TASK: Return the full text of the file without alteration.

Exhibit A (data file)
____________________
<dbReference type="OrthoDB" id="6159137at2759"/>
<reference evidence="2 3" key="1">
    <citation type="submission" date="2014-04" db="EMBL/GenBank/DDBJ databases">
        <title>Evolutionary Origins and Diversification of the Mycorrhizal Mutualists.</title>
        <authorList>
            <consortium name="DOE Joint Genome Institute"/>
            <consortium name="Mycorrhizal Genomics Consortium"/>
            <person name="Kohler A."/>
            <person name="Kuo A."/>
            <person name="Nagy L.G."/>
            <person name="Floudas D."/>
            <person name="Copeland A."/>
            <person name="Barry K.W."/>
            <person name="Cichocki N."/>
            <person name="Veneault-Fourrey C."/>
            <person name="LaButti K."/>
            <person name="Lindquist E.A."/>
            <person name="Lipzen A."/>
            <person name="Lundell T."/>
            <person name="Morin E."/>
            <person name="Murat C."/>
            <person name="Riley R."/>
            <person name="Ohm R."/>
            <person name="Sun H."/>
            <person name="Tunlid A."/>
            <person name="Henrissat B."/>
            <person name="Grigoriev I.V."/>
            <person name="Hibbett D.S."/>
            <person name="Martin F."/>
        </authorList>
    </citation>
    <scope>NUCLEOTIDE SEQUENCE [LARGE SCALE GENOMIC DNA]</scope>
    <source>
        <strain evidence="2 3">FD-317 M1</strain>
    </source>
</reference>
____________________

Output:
<dbReference type="OrthoDB" id="6159137at2759"/>
<reference evidence="2 3" key="1">
    <citation type="submission" date="2014-04" db="EMBL/GenBank/DDBJ databases">
        <title>Evolutionary Origins and Diversification of the Mycorrhizal Mutualists.</title>
        <authorList>
            <consortium name="DOE Joint Genome Institute"/>
            <consortium name="Mycorrhizal Genomics Consortium"/>
            <person name="Kohler A."/>
            <person name="Kuo A."/>
            <person name="Nagy L.G."/>
            <person name="Floudas D."/>
            <person name="Copeland A."/>
            <person name="Barry K.W."/>
            <person name="Cichocki N."/>
            <person name="Veneault-Fourrey C."/>
            <person name="LaButti K."/>
            <person name="Lindquist E.A."/>
            <person name="Lipzen A."/>
            <person name="Lundell T."/>
            <person name="Morin E."/>
            <person name="Murat C."/>
            <person name="Riley R."/>
            <person name="Ohm R."/>
            <person name="Sun H."/>
            <person name="Tunlid A."/>
            <person name="Henrissat B."/>
            <person name="Grigoriev I.V."/>
            <person name="Hibbett D.S."/>
            <person name="Martin F."/>
        </authorList>
    </citation>
    <scope>NUCLEOTIDE SEQUENCE [LARGE SCALE GENOMIC DNA]</scope>
    <source>
        <strain evidence="2 3">FD-317 M1</strain>
    </source>
</reference>